After growing rapidly through the early 1980’s, the total value of shipments for the Refined Petroleum and Coal Product Industries  plunged to record lows by the end of that decade. A dramatic drop in product demand along with a crash in world oil prices affected most industries in the major group. In addition, growth was further hampered by the 1990-1991 recession, fuel-switching programs and more energy efficient vehicles.

Since 1991, however, the economy has grown, fuelled by low interest rates and low inflation. There were modest increases in shipments for major group 36 industries in 1994 and 1995 but in 1996, shipments exhibited the largest increase since 1990.

This research paper reviews the Refined Petroleum and Coal Product Industries (Major Group 36). This annual industry review takes into consideration such key economic indicators as shipments, imports and exports, employment, capacity utilization and capital expenditures. Most of the data in the document is based on the 1996 Annual Survey of Manufactures.

Industry Structure

Major Group 36 is one of 22 major manufacturing groups in the manufacturing sector. The ASM classifies about 178 manufacturing establishments in this major group to three industries and two industry groups. These four-digit industries are Refined Petroleum Products (SIC 3611), Lubricating Oils and Grease (SIC 3612) and Other Petroleum and Coal Products (SIC 3699). The Refined Petroleum Products industry dominates with shipments accounting for about 95% of the major group’s total.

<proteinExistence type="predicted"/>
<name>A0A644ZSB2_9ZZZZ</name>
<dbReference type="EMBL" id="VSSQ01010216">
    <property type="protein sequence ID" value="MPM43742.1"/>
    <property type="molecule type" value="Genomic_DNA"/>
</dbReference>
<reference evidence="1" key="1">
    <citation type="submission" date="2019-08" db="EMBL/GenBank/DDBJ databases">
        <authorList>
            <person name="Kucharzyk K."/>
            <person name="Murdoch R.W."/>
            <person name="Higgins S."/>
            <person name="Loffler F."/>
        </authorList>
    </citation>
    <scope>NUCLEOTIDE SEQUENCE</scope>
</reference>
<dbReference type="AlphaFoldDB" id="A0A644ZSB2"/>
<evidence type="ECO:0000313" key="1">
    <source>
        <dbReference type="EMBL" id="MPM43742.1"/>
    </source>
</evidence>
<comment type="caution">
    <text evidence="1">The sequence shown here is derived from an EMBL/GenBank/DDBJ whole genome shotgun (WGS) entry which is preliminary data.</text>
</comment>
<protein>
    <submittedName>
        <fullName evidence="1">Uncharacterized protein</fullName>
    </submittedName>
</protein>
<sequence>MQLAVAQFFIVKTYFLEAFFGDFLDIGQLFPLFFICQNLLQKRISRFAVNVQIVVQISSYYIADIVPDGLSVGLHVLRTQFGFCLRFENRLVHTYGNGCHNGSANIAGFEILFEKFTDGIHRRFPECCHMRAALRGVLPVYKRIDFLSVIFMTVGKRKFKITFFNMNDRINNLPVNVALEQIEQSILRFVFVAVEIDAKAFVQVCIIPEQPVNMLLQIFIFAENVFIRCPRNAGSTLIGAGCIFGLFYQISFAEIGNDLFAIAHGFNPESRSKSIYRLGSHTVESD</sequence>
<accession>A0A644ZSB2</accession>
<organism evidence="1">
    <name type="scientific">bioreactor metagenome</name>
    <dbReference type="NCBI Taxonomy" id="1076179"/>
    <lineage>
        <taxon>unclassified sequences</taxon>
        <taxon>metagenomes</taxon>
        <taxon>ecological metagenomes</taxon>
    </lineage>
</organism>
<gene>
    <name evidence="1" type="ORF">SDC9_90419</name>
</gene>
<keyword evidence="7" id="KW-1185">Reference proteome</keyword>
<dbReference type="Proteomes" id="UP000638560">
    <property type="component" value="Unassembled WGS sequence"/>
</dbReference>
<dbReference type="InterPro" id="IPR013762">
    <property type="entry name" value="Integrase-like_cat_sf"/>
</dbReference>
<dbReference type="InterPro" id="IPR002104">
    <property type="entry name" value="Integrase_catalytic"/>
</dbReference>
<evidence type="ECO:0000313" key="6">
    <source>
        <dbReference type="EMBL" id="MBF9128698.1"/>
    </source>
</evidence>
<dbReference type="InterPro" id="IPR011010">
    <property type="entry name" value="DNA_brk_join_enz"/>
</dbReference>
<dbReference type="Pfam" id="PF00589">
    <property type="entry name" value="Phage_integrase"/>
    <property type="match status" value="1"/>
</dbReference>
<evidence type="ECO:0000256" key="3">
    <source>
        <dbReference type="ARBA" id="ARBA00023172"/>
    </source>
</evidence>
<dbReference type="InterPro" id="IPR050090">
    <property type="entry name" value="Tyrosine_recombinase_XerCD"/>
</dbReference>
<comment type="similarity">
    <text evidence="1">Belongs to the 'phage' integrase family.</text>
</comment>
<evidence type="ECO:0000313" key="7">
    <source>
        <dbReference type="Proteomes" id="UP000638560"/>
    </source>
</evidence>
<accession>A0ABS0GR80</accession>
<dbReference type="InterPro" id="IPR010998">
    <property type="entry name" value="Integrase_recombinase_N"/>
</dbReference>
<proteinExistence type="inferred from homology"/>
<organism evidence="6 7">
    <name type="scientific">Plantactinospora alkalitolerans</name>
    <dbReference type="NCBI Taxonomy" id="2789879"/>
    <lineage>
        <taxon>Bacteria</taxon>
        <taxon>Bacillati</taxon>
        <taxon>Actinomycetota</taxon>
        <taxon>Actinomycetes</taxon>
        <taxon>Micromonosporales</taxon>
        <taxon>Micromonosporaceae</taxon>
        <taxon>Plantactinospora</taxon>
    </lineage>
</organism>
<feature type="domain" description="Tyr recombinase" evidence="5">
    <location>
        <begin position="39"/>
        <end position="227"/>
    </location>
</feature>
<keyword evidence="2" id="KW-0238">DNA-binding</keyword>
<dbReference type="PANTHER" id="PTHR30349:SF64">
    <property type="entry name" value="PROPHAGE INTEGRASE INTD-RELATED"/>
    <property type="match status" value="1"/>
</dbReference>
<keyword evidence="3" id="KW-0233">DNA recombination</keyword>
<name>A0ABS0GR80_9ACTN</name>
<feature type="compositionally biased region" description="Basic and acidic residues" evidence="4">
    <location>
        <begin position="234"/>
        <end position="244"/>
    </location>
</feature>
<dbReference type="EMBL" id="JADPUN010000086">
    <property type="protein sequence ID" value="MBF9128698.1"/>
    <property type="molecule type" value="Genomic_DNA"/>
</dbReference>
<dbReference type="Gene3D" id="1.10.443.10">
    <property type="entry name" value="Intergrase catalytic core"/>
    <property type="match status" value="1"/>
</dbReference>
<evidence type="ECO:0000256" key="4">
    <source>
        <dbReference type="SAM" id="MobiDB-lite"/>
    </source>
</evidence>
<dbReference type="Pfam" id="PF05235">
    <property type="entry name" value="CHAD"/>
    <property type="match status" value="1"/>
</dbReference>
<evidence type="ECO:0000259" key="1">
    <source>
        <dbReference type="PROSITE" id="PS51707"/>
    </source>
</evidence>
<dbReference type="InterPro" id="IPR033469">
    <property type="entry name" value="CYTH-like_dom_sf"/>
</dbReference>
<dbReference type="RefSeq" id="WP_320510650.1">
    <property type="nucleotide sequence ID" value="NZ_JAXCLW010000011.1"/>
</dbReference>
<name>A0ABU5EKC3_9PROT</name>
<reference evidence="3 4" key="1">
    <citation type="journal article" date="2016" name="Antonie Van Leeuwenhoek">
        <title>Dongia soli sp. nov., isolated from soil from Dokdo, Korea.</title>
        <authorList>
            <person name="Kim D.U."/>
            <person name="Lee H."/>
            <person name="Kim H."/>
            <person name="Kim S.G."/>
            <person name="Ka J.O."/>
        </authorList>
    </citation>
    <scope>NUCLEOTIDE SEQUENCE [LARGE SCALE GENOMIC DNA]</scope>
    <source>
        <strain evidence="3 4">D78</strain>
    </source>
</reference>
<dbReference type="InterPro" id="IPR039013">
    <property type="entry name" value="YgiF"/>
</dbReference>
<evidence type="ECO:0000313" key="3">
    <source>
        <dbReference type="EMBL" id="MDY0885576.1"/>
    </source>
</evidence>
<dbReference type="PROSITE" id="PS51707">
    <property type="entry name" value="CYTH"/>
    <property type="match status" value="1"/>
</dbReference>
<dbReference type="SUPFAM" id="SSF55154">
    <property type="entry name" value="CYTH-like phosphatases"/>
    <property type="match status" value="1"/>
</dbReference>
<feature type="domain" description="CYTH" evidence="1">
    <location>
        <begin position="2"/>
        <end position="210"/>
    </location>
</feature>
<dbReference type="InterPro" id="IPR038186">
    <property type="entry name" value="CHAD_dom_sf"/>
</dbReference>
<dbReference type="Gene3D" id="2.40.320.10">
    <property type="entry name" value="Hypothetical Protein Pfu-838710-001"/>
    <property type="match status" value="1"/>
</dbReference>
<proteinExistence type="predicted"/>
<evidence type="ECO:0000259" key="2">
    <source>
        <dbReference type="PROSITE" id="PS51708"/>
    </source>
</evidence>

Shipments are concentrated in Alberta and Ontario

It should be noted that industries that make up Major Group 36 tend to be highly geographically concentrated. The percentage share of the value of shipments across the provinces has changed little over the last decade. Ontario, Alberta and Quebec are the largest producers as seen in Chart 1 – Provincial Distribution of the Value of Shipments – 1996. When combined, Ontario and Alberta alone a ccount for over half of the major group’s total shipment value.


Shipments jump in 1996 with the help of price increases

An improved economy was good news for Major Group 36. According to the 1996 Annual Survey of Manufactures, Major Group 36 shipments totalled $21 billion, ranking it ninth of the 22 major groups that make up the total manufacturing sector. After two years of modest increases, total shipments were up a remarkable 16% in 1996. When expressed in constant dollars (1992), the real value of shipments increased by 4.3%. Chart 2 – Value of shipments for Major Group 36 shows that for the first time in a decade, constant and current dollar shipments exceeded a 1990 pre-recession high.

Bolstered by an improved economy, the rate of growth in shipments for Major Group 36 exceeded that of the manufacturing sector as a whole. All manufacturing shipments increased by about 3% in 1996. Nevertheless, despite a steady increase over the last three years, this major group’s share of all manufacturing shipments remained in the 5% range.